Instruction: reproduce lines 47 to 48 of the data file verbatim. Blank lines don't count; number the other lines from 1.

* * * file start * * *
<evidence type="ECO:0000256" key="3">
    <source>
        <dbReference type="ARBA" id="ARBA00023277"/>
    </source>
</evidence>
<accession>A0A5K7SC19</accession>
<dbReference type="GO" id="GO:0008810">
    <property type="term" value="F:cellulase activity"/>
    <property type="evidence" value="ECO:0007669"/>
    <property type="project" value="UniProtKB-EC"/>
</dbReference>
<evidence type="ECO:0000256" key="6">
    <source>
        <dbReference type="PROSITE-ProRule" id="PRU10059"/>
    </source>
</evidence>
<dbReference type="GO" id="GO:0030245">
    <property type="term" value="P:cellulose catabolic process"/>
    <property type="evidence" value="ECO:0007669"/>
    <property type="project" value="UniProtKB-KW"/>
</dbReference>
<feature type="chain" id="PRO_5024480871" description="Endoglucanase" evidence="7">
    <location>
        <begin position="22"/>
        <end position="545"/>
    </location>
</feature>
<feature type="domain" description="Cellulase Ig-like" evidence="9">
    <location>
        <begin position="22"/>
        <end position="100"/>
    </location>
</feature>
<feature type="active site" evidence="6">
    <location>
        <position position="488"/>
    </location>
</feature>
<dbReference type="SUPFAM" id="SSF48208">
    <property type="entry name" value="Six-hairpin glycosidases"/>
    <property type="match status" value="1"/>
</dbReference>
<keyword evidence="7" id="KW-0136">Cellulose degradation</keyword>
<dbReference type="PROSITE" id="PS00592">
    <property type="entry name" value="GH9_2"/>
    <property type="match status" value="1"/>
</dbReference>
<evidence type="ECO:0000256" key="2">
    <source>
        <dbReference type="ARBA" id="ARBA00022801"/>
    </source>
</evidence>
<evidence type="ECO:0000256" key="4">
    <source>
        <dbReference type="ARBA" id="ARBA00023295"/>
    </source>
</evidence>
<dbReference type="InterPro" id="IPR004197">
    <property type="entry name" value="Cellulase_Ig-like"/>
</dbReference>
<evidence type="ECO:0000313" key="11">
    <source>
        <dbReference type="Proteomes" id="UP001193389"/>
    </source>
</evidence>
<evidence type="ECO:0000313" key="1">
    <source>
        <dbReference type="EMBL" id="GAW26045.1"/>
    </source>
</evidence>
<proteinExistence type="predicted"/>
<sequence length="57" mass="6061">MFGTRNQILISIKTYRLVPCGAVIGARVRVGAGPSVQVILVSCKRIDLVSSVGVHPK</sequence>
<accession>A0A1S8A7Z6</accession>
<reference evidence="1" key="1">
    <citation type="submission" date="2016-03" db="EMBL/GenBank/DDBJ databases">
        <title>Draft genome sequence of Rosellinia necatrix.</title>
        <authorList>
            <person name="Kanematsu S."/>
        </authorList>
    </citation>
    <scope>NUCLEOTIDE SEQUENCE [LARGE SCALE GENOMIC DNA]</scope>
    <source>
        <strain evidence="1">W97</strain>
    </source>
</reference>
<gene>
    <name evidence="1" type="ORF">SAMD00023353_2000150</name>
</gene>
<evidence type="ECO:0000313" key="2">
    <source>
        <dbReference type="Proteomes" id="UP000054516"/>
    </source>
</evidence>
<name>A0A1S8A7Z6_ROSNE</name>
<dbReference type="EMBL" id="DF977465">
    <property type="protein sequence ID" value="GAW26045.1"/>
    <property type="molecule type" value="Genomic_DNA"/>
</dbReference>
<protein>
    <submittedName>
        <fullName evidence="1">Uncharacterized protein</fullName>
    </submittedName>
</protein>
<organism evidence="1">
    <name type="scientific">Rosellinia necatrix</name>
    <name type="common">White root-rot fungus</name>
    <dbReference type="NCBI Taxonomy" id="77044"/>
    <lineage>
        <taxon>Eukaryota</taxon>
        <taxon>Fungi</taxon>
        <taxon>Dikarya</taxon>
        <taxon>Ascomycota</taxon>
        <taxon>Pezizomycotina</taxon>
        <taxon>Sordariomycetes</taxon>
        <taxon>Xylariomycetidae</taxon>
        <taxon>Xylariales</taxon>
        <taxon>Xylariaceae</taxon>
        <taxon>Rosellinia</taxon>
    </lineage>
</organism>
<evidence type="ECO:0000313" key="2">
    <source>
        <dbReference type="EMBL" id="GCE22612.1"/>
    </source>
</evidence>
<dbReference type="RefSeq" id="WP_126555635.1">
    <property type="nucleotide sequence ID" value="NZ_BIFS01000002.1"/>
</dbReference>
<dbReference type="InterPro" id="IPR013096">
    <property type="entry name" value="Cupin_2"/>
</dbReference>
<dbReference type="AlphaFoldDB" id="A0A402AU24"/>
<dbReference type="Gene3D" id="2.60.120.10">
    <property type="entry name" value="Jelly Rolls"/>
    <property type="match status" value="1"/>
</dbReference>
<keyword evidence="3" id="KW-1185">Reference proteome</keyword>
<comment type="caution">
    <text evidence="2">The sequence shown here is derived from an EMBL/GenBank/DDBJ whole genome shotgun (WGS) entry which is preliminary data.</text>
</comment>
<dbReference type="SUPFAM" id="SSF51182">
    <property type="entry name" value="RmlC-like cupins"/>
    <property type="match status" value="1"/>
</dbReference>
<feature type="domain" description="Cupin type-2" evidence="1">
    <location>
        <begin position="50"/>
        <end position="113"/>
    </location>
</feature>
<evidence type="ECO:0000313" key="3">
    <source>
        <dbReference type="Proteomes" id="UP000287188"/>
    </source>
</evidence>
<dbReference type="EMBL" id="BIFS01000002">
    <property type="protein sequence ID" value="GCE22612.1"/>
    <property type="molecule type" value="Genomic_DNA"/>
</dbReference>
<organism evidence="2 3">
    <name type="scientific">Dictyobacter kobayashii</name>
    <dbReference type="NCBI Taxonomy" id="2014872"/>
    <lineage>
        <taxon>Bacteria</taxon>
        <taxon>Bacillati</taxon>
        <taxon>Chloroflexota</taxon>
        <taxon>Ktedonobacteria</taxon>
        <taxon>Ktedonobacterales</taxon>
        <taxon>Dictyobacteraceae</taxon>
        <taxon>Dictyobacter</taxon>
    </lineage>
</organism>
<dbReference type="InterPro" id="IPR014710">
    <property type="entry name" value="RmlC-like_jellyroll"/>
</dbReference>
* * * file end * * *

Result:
</dbReference>
<evidence type="ECO:0000256" key="2">